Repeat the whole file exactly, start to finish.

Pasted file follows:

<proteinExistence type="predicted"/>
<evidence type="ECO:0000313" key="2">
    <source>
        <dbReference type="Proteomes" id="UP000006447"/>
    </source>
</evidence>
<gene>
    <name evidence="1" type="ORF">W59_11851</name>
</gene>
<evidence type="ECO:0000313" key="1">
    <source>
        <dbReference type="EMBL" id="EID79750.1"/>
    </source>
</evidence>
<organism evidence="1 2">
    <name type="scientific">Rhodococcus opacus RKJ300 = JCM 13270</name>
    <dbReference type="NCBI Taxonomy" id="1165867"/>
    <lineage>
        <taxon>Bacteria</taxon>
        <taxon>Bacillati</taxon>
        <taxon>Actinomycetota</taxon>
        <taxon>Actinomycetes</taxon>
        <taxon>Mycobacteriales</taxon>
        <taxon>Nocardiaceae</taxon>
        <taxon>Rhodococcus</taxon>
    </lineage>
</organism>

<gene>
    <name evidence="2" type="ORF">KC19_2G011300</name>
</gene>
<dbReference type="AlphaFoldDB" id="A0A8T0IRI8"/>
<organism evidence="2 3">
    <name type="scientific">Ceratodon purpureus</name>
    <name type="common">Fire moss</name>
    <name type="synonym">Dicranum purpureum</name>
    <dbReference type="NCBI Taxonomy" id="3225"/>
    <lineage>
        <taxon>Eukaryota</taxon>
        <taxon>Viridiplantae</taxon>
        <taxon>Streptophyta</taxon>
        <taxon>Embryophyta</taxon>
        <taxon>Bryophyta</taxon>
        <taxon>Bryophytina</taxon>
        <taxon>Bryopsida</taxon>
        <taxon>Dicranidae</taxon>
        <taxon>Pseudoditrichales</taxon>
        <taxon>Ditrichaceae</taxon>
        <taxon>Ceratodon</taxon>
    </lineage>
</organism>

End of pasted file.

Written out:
<proteinExistence type="predicted"/>
<evidence type="ECO:0000313" key="2">
    <source>
        <dbReference type="Proteomes" id="UP000006447"/>
    </source>
</evidence>
<gene>
    <name evidence="1" type="ORF">W59_11851</name>
</gene>
<evidence type="ECO:0000313" key="1">
    <source>
        <dbReference type="EMBL" id="EID79750.1"/>
    </source>
</evidence>
<organism evidence="1 2">
    <name type="scientific">Rhodococcus opacus RKJ300 = JCM 13270</name>
    <dbReference type="NCBI Taxonomy" id="1165867"/>
    <lineage>
        <taxon>Bacteria</taxon>
        <taxon>Bacillati</taxon>
        <taxon>Actinomycetota</taxon>
        <taxon>Actinomycetes</taxon>
        <taxon>Mycobacteriales</taxon>
        <taxon>Nocardiaceae</taxon>
        <taxon>Rhodococcus</taxon>
    </lineage>
</organism>

<gene>
    <name evidence="2" type="ORF">KC19_2G011300</name>
</gene>
<dbReference type="AlphaFoldDB" id="A0A8T0IRI8"/>
<organism evidence="2 3">
    <name type="scientific">Ceratodon purpureus</name>
    <name type="common">Fire moss</name>
    <name type="synonym">Dicranum purpureum</name>
    <dbReference type="NCBI Taxonomy" id="3225"/>
    <lineage>
        <taxon>Eukaryota</taxon>
        <taxon>Viridiplantae</taxon>
        <taxon>Streptophyta</taxon>
        <taxon>Embryophyta</taxon>
        <taxon>Bryophyta</taxon>
        <taxon>Bryophytina</taxon>
        <taxon>Bryopsida</taxon>
        <taxon>Dicranidae</taxon>
        <taxon>Pseudoditrichales</taxon>
        <taxon>Ditrichaceae</taxon>
        <taxon>Ceratodon</taxon>
    </lineage>
</organism>